Judo or MMA
After asking for advice here about which martial art I should take I settled on BJJ and I have been absolutely loving it. I am definitely the least fit, naturally talented and skilled person there but as far as I'm concerned that makes me the lucky one because I have the whole class to learn from. So firstly thanks for the good advice on this forum.
Anyway as the title suggests I am trying to decide between MMA classes and Judo to add to my training. My BJJ coach offers MMA classes and the Judo classes are nearby and at convenient times. I'm not particularly interested in competing in MMA but the well rounded skill set appeals to me. I am interested in BJJ competition and I know it starts on the feet so Judo to develop my takedowns is appealing to me.
The problem with the MMA classes is that they don't spar, I think due to the size of the gym but I haven't asked directly yet. I know that is usually a red flag but my coach has had semi pro (c class rules I think?) fights which I've seen videos of and fighters from our gym go to amateur MMA events to compete so I really think he has a good reason for not having sparring. The reason it's a problem for me is that I won't have a chance to test myself unless I compete.
The only problem I see with Judo is that I could be limiting my skill set but then again having well developed standup and ground grappling skills is hardly a bad thing.
TL;DR version: I can see pros and cons to taking either of the classes so how would you choose between MMA and Judo?
Find an MMA gym that does Judo! LOL
Judo will help with your takedowns!
Judo will probably help your BJJ more than non-sparring MMA.
Originally Posted by cereus
I would wait until your not the weakest link in your bjj club before you train elsewhere.
I think the potential benefits of waiting before you train elsewhere are
-develop a strong base in a martial art
-bring more to the table when you visit other gyms
-be able to protect yourself when you visit other gyms
-be knowledgeable enough to distinguish the clear differences between an art that you are familiar with and an art that you are being introduced to.
-take that knowledge and do something with it
potential cons of going to new gym
-less cost effective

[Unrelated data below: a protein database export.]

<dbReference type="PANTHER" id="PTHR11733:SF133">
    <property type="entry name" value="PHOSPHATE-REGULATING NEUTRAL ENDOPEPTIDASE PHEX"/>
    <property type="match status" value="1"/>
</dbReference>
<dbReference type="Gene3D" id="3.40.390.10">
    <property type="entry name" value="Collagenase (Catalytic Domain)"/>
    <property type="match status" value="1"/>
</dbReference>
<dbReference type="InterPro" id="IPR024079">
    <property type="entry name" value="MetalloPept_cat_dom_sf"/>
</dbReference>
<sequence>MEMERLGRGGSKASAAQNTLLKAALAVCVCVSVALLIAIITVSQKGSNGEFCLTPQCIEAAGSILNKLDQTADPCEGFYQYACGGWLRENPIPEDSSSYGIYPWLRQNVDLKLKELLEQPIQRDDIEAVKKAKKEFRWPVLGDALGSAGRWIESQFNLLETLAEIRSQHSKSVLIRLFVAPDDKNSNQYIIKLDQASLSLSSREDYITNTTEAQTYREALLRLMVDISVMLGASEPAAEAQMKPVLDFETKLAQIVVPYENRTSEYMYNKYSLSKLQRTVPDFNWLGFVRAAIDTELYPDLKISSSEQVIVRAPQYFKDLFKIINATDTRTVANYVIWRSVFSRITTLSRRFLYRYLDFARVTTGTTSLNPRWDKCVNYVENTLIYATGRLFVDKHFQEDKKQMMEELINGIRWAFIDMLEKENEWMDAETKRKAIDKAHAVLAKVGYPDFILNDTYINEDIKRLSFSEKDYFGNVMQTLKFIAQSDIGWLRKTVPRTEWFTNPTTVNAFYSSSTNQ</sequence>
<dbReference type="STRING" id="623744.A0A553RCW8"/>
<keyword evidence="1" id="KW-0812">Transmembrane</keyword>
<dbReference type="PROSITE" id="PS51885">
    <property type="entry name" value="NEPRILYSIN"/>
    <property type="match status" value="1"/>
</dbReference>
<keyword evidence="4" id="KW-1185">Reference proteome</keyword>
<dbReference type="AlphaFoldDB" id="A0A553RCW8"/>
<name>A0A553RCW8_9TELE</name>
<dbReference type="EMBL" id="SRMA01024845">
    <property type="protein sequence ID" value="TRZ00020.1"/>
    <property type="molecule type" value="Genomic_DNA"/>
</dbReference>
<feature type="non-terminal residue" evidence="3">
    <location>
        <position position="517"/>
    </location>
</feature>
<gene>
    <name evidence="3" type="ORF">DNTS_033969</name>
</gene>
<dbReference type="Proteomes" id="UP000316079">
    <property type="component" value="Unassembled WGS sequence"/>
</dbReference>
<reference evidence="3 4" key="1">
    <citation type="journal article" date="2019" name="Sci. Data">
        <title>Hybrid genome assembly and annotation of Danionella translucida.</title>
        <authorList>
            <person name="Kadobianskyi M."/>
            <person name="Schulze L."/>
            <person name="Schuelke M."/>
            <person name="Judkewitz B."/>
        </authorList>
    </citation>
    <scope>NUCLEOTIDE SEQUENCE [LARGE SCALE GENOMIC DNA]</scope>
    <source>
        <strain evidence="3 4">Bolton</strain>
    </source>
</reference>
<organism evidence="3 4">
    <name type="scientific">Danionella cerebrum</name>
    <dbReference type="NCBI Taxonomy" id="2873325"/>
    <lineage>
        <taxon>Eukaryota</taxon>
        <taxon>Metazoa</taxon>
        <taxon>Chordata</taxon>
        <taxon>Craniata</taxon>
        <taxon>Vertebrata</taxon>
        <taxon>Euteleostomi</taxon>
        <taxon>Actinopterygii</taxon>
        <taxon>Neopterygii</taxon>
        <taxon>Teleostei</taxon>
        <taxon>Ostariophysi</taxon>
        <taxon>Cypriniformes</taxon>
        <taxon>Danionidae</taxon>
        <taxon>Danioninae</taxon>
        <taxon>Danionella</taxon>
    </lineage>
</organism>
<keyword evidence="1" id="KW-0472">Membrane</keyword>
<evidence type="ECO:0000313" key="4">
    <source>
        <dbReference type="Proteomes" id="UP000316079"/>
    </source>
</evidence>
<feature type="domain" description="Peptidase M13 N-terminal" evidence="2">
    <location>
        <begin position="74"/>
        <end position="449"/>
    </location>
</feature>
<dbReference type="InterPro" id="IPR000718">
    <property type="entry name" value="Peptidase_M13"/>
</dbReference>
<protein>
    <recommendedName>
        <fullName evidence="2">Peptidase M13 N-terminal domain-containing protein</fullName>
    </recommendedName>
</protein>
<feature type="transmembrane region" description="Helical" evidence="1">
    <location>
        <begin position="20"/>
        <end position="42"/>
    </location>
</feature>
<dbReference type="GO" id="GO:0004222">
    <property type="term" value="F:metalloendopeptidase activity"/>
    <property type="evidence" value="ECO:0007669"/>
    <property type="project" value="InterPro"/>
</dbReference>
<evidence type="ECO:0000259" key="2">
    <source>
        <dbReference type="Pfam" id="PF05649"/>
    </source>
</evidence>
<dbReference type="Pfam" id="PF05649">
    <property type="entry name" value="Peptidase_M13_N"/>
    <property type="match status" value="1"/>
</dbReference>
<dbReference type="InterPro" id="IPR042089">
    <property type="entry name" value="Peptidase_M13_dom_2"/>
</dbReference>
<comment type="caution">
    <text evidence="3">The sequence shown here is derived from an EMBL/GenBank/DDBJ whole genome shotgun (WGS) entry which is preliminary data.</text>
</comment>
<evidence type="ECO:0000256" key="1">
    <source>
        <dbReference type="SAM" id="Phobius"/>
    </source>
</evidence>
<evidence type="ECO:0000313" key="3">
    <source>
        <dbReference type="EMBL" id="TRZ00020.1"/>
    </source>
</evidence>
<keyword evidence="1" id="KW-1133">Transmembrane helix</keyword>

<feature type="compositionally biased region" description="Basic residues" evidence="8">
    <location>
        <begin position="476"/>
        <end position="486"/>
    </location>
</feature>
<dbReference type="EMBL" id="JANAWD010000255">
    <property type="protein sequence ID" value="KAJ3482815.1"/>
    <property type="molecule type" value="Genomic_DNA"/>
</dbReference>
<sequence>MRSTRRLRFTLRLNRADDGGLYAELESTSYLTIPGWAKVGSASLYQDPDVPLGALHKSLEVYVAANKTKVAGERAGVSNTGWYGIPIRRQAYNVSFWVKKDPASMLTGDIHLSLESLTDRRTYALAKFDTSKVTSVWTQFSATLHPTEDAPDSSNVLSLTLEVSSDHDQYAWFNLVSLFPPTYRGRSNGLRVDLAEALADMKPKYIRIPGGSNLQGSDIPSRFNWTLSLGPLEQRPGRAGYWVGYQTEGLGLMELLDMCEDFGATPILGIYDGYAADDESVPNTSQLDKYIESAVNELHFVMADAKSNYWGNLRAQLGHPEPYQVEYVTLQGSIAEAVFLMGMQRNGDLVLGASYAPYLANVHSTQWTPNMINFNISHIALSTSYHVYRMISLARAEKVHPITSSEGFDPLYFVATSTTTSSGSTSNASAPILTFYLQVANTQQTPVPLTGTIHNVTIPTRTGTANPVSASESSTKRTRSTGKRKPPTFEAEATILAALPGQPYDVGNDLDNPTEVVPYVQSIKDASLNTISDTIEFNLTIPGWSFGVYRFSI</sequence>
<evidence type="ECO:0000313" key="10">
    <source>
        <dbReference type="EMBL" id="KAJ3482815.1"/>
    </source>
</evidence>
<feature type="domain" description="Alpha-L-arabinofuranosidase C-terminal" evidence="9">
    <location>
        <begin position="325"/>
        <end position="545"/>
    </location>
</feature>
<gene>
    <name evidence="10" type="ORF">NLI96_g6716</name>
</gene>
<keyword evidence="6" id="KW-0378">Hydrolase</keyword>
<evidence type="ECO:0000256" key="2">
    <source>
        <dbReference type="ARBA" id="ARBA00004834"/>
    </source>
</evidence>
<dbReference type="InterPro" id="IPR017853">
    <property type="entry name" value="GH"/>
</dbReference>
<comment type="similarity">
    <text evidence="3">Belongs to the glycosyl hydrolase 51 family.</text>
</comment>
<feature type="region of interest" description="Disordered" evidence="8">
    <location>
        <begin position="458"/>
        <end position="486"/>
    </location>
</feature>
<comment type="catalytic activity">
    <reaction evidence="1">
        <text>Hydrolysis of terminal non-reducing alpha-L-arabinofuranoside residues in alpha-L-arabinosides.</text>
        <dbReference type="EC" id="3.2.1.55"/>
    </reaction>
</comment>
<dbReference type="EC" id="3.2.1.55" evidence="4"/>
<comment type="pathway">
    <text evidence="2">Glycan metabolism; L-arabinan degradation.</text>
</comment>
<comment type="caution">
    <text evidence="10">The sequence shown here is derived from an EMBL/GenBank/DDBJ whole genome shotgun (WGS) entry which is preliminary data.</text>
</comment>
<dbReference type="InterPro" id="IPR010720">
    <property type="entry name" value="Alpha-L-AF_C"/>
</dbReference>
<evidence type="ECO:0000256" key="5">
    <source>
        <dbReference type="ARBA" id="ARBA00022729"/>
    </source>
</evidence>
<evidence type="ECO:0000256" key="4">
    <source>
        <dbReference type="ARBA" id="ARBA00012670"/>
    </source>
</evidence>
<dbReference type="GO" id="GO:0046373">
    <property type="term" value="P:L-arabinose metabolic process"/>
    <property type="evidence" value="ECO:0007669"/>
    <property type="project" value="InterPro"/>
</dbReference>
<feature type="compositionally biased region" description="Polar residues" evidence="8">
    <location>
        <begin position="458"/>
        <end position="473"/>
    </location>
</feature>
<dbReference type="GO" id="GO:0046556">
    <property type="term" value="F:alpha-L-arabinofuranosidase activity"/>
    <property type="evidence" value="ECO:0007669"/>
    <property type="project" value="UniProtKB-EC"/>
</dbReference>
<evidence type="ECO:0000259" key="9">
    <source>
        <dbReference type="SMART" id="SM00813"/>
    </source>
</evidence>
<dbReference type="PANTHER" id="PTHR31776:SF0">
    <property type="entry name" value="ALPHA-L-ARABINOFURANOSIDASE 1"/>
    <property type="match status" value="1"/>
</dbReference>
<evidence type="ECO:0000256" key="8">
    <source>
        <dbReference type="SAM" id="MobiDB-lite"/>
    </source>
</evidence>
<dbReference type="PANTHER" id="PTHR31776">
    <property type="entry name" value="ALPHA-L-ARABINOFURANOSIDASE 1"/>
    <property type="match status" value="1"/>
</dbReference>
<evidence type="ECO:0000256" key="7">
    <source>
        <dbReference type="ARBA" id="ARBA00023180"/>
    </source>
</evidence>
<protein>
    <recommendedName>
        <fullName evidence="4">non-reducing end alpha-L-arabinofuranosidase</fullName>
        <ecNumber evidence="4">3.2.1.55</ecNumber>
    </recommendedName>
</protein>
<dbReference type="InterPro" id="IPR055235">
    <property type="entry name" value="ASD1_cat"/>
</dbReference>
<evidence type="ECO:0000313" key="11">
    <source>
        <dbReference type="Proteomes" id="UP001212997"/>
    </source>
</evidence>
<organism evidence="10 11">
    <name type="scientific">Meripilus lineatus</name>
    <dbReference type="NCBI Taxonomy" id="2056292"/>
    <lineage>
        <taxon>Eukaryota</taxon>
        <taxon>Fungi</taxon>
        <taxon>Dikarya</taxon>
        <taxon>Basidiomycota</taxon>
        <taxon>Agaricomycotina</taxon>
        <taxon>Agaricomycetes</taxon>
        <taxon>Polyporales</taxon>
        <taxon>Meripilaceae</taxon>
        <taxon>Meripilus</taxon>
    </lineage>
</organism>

-learn conflicting information (and not know what to do with it)
-potential to burn out
-potential for injury
potential benefits of going to a new gym
-meet new people
-comparison of new gym to current gym
-pick up a few techniques
-an awesome judo gi or mma pants with your name on it
-improve cultural literacy so you can rub shoulders with the people on bullshido.
IDK just my thoughts, since I don't know you personally and i'm not an expert in the field it's hard to make an informed decision.
Very good analysis pepto, thanks. I have every intention of taking my time thinking about what would be best and when it would be best to start, I'm a patient guy.
Cool well when you feel your ready I would agree with everyone who commented and say judo.
Originally Posted by cereus
I agree with pepto on all counts. Especially if you want to compete in bjj tournaments, judo will be directly applicable.
Er... Learn to defend singles, doubles, and ankle picks though. Someone please correct me if I'm wrong but I don't think they are a part of competative judo anymore but they will come up in grappling tournaments.
C class is pretty gentle rules generally. I did C class but I am old and soft. the guys here will fight full rules within months of starting training.
I dont get the no sparring thing to be honest.
Do the guys who compete win fights?
The one follow-up I would add to pepto's thoughts (which I think are spot on) is how much takedown training you do in BJJ currently. To my mind if you do very little (or the scope if very limited, say just singles and doubles) then you might want to start the cross-training earlier. If however you start from your feet often and are taught a range of moves it might pay to focus on them first before you jump into the big, wide world of judo.
As an aside, have you tried a few classes of each? Mixing things up with MMA, along with the added (and a bit different) fitness, might ultimately go a long way toward accelerating your BJJ in the short-term.
That being said, either way you go, judo and MMA aren't going anywhere.
@gregaquaman I was guessing at the rules to be honest. I said c class because I thought it was amateur with full unified MMA rules. All but one guy has had success in competition as far as I remember. I have to be honest, I don't get the no sparring either but like I said I haven't asked directly about it yet. It's a fairly small club and changes are being made to how we go about classes and the schedule gradually and in response to student demand.
Which leads me to answering Lv1Sierpinski. We tend to do drills for our warm ups which often include drilling a takedown or takedown defense. The technique section of the class is centered on a take down maybe 1 in 5 times? It'll usually be variations on singles and doubles but the gi classes quite often have some judo throws in there. As I said my coach listens to his students and we have started a sort of add on session to focus on takedown and takedown defense, that could be 30 minutes of stand up sparring to a full hour+ class with technique and drills depending on what the students want.